The Gnome Encfs Manager allows you to save the passwords for your stashes inside the keyring which is automatically unlocked when you log into your desktop. While this is undoubtedly convenient and practical for data you put on the internet (cloud-folders etc.) it might not be a good idea the save the passwords there when you want to protect the data from the people around you. Recent versions of GEncfsM allow the usage of separate keyrings through the variable "keyring_name" and you might want to use this option when you store the passwords for you devices etc.
  5. Unmount unused stashes
    As long as your stashes are mounted, they are not save! While this point is probably only relevant for stashes for which you didn't save the password in the keyring, it is something you should keep in mind. Even though the probability is rather low that someone unauthorized gets access to your computer, it's better to be on the save side and to keep at least your passwords and important documents always locked away and only mount them for a short amount of time when needed.

To be continued and please don't hesitate to leave your comments.

14 Responses to “Some things you should be aware of when working with encrypted folders”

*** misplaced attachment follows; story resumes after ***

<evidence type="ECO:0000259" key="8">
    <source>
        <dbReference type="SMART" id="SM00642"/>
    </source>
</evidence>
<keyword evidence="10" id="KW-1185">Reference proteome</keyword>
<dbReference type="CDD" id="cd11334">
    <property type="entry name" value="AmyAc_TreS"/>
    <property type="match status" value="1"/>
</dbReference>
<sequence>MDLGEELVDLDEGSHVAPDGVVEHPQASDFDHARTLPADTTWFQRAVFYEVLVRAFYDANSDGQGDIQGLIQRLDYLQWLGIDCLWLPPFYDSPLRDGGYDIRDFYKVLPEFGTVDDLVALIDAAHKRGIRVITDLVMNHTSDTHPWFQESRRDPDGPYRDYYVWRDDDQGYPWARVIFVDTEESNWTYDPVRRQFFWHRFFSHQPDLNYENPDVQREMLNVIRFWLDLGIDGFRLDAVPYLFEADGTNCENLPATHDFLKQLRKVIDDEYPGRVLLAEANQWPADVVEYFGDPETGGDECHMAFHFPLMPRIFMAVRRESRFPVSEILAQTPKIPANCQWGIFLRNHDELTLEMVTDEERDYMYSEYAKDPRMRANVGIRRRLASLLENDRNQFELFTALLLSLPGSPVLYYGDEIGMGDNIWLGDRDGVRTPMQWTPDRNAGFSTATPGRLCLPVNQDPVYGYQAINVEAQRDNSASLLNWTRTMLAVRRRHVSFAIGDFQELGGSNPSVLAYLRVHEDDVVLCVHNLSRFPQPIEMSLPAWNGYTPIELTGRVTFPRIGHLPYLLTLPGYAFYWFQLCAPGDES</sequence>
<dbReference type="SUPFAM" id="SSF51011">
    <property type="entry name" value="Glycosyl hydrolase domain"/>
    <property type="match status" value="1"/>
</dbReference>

1. zed
    June 4th, 2013 at 08:40

    concerning point 3 i just symlink .thumbnails to /tmp and voila, all thumbnails disappear at reboot with no trace on disk.

  2. Florin
    March 31st, 2014 at 19:10

    Hello, could you please teach me how to properly use “keyring_name” ?
    I have this configuration.
    I have moved the xml file in the Documents folder

    encfs_config_file: .encfs6.xml

    keyring_name: /home/user/Documents

    But stil can’t mount it.
    (Linux Mint 16 – Cinnamon)
    Please help.

  3. Moritz
    March 31st, 2014 at 19:16

    keyring_name sets the keyring in which the password is saved. What you actually want to do is to set the variable encfs_config_file from “.encfs6.xml” to “/home/user/Documents/.encfs6.xml”.

    Regards, Moritz

  4. Florin
    April 1st, 2014 at 11:52

    thank you for the quick response
    I tried something similar but it did not work like “/home/User/Documents/Document/Encryption/Blablabla”…
    I think the path is too long
    now with xml file in Documents, it works!
    Thank you very much!!

  5. Jim
    August 13th, 2014 at 17:24

    I installed gnome-encfs-manager with Ububti 14.04, started it, got the GUI and accessed a stash OK, but after a shutdown and restart gnome-encfs-manager is running in the back ground and I am unable to get the GUI back. There is no task bar icon.

    How do I wake it up?

  6. Jim
    August 13th, 2014 at 17:25

    Sorry about the spelling. S/B Ubuntu.

  7. Moritz